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Back when I was recruiting for AOL, I would routinely ask prospective job seekers about their pre-interview research process. “What do you know about America Online?” I would inquire. And, it never ceased to amaze me when a candidate said: “Well, in preparing for this interview, I looked at your website”!
Now the word is getting out, and most job seekers know that pre-interview company research goes beyond perusing a company’s website; however, locating the highest quality corporate information is still a challenge. It’s out there, but we often simply don’t dig deep enough.
Read on to find some additional sleuthing techniques to unleash your inner detective, and impress a few hiring managers along the way.
1) Google Alerts
A Google Alert is a customized search that serves up results when you need/want them, without requiring you to go digging. Setting up Google Alerts will provide you with up-to-the-minute information on your target companies, key players in those companies, as well as any relevant key word phrases that apply to your field. Go to Google Alerts to set up your first one: pick your target employer name, interviewer name, or anything pertinent to your job search!
2) Annual Reports
You can find annual reports filed by the company right online. In addition to annual revenue, annual reports contain general corporate information, balance sheets, cash flow statements, and information on corporate social responsibility. Executives: the annual report is a must read.
3) Journal Articles
If you are thinking: “Really? Why in the world should I be concerned with a trade journal in my industry?” you are not alone. But, industries are often like secret societies, replete with their own language and handshake. Trade journals will illuminate this information and help you get on the inside, often before you’re literally on the inside. It’s also helpful to have these details in your interview to show that you’re invested in the industry your target company is in, not just the company. To find trade journals in your industry, I’ve found no better option than to go old school: head to your local library. E-Journals of all shapes and sizes can be found with a click of a button. This is definitely worth a day of your time during your job search.
LinkedIn is the best networking tool around, and by using the Boolean Search feature, you can narrow your search to specific topics, companies, or target job titles.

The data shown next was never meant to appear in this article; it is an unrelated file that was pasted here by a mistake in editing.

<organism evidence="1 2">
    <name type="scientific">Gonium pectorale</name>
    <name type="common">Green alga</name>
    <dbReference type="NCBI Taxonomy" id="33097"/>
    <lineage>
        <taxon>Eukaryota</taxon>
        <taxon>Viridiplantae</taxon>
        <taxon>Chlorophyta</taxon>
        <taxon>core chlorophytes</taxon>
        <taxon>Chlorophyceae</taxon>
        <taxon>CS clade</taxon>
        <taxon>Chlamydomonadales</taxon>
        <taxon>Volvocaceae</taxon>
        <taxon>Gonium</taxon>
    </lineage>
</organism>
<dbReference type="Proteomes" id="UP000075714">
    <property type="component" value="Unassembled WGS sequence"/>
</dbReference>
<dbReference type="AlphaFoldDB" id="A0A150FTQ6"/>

Hoovers is essentially the “worlds largest business directory.” With the amount of companies in their database, you can build a target list of companies based on data points that fit your company preferences. Nominal fee will apply to use this service.
Glassdoor is essentially the “word on the street” tool for job seekers. Want to know if current employees are happy there? Glassdoor has the scoop. You can see salary details and possible interview questions. It’s like having the final exam questions before you get into the exam room!
Forbes is a great resource when it comes to finding business and financial news. With many contributing writers, there is a constant stream of updates on business topics. New to the scene is the Forbes Coaches Council: get top business and career advice from leadership development and careers. You can even subscribe to their newsletter or follow particular writers to have updates sent right to your inbox.
10) Fortune 500 Lists
If you’re searching for the countries top revenue-generating companies, look no further than the Fortune 500 lists. Now 60 years old, Fortune has made an art of generating these lists. In them, they disclose revenue, employee numbers (full and part time, where applicable), and investor ROI, among other data points, enabling you to be a very well oiled machine in the interview.
Bottom line: go beyond the website to find the real corporate story. What are the goals and dreams of your target company? Any new products on the horizon? Where does the company see itself in 10 years? If you can answer those questions, you’ll be in great shape come interview time!